The rapid outbreak of the novel coronavirus, namely, severe acute respiratory syndrome coronavirus-2 (SARS-CoV-2), the causal agent of the ongoing coronavirus disease 2019 (COVID-19) pandemic, has claimed more than 6.24 million lives worldwide. Scientists have worked extensively to develop effective vaccines, several of which have received emergency use authorization (EUA) from global regulatory bodies. Subsequently, vaccination programs have been initiated in many countries around the world.
According to a survey conducted between February and March 2021, a high level of vaccine hesitancy, i.e., 40–47% of American adults, was observed. However, it is important that around 60–70% of the population be immunized with a COVID-19 vaccine to achieve herd immunity. Several studies have indicated the uneven distribution of vaccinated and unvaccinated clusters. In June 2021, an increased number of COVID-19 cases were observed in the poorly vaccinated US states due to the emergence of the SARS-CoV-2 Delta variant. Scientists stated that these breakouts would prolong the pandemic for a longer period.
Researchers have reported COVID-19 vaccine hesitancy, which includes individuals reluctant to be vaccinated and causing a delay in immunization and those who refuse to be vaccinated. Interestingly, in the USA, the highest rate of vaccine hesitancy was found among African Americans, conservatives, and women. Scientists identified factors linked to COVID-19 vaccine hesitancy, such as education, employment, and income.
Several studies have also shown that spreading vaccine misinformation on social media could have driven the negative opinion about the COVID-19 vaccine. Some of the misinformation that circulated included an incorrect report that vaccines could genetically modify the population and contain microchips linked to the 5G network. Scientists have expressed the importance of understanding how false information about the COVID-19 vaccine has impacted vaccine uptake rates.
A new study
A new study published in Scientific Reports has determined the link between vaccine hesitancy, vaccination rates, and online misinformation across the US. The authors of this study obtained relevant data from Facebook, Twitter, and the Centers for Disease Control and Prevention (CDC). Scientists used Granger Causality analysis to determine the directional connection between online misinformation and vaccine hesitancy.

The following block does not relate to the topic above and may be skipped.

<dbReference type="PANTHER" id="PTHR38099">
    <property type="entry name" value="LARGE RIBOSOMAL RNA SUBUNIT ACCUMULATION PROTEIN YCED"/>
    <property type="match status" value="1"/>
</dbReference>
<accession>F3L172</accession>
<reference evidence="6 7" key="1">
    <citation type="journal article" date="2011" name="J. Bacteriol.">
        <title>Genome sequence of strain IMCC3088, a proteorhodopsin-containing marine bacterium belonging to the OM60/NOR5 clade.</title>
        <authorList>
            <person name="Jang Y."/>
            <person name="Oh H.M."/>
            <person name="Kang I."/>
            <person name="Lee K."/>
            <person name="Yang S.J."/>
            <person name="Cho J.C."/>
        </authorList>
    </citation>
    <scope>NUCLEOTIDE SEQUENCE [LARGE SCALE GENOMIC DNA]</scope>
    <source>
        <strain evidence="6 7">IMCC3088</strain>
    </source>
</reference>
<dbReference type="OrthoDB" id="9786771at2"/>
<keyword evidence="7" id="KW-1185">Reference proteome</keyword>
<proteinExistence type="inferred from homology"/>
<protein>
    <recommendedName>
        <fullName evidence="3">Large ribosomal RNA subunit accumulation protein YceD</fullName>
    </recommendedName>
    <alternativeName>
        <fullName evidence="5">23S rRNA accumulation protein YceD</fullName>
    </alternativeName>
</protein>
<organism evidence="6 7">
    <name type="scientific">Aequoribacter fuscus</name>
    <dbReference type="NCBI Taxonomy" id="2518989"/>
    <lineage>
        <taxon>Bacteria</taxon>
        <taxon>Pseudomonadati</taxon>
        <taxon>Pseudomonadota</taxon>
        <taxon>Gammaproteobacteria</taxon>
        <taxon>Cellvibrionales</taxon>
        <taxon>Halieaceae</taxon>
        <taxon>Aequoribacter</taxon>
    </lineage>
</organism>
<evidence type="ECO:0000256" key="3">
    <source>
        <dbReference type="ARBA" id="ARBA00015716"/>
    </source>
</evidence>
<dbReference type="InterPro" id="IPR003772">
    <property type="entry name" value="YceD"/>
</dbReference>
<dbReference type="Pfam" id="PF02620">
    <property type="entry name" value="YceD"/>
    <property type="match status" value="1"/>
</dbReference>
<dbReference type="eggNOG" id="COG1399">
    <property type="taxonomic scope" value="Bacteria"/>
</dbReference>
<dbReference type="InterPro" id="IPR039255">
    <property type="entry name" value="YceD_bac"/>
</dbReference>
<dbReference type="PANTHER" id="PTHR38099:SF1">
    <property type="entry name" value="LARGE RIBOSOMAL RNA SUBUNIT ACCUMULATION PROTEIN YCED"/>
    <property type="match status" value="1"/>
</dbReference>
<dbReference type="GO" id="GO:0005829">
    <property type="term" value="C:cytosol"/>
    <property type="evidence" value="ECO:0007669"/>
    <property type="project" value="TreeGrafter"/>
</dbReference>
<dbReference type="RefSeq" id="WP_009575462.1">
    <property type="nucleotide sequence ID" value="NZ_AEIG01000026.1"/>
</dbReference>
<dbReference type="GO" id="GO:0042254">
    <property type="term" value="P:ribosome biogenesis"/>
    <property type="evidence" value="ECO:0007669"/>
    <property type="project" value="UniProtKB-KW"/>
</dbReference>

The current study provided reasons why some of the geographical regions exhibited decreased COVID-19 vaccination rates. Researchers pointed out that one of the main reasons for vaccine hesitancy is online misinformation. They considered variability across US regions with high and low levels of misinformation and reported that around 20% of depletion in vaccination rate between states and 67% of the increase in vaccine hesitancy across Democratic counties were associated with the prevalence of misinformation.
In the light of this finding, there is a high possibility of the prevalence of the SARS-CoV-2 epidemic in many regions of the US. There is an urgent need to counter misinformation to enhance the rate of COVID-19 vaccination. Scientists stated that there is a high possibility that vaccine-hesitant individuals are prone to spreading misinformation. As vaccine hesitancy and misinformation are publicly governed, it is important to understand its ecological and individual relationships. The authors of this study failed to rule out confounding factors; therefore, uncertainties about casual links remain, and these should be addressed in future studies.
Scientists stated that public opinion is sensitive to the information ecosystem, and, in modern times, a variety of information tends to spread rapidly. This study indicated that although social media users do not represent the general public, they play an important role in vaccine hesitancy via the lateral flow of misinformation. Scientists analyzed group-level effects and found that the findings were true for two geographical scales.
The authors of this study indicated several limitations that include not estimating the exposure to social media and also the fact that conclusions are based on data averaged over geographical regions. Additionally, researchers believe that their source-based approach to determine false information at scale might not have included all misleading and incorrect information related to COVID-19 vaccines. They might have also included some low-credibility sources in this study. Another limitation of this study is its short study period. Researchers also stated that other factors might influence vaccine hesitancy levels, including availability and accessibility to COVID-19 vaccines, death rates, and appropriate documents about vaccine safety.
The current study revealed a correlation between the information ecosystem that contains false claims about COVID-19 vaccines and vaccine uptake based on geographical regions. This study emphasized the importance of valid information that could benefit the public immensely.
- Pierri, F. et al. (2022) "Online misinformation is linked to early COVID-19 vaccination hesitancy and refusal", Scientific Reports, 12(1). doi: 10.1038/s41598-022-10070-w. https://www.nature.com/articles/s41598-022-10070-w
Posted in: Medical Science News | Medical Research News | Disease/Infection News
Tags: Coronavirus, Coronavirus Disease COVID-19, covid-19, Education, immunity, Immunization, Pandemic, Respiratory, SARS, SARS-CoV-2, Severe Acute Respiratory, Severe Acute Respiratory Syndrome, Syndrome, Vaccine
Dr. Priyom Bose
Priyom holds a Ph.D. in Plant Biology and Biotechnology from the University of Madras, India. She is an active researcher and an experienced science writer. Priyom has also co-authored several original research articles that have been published in reputed peer-reviewed journals. She is also an avid reader and an amateur photographer.
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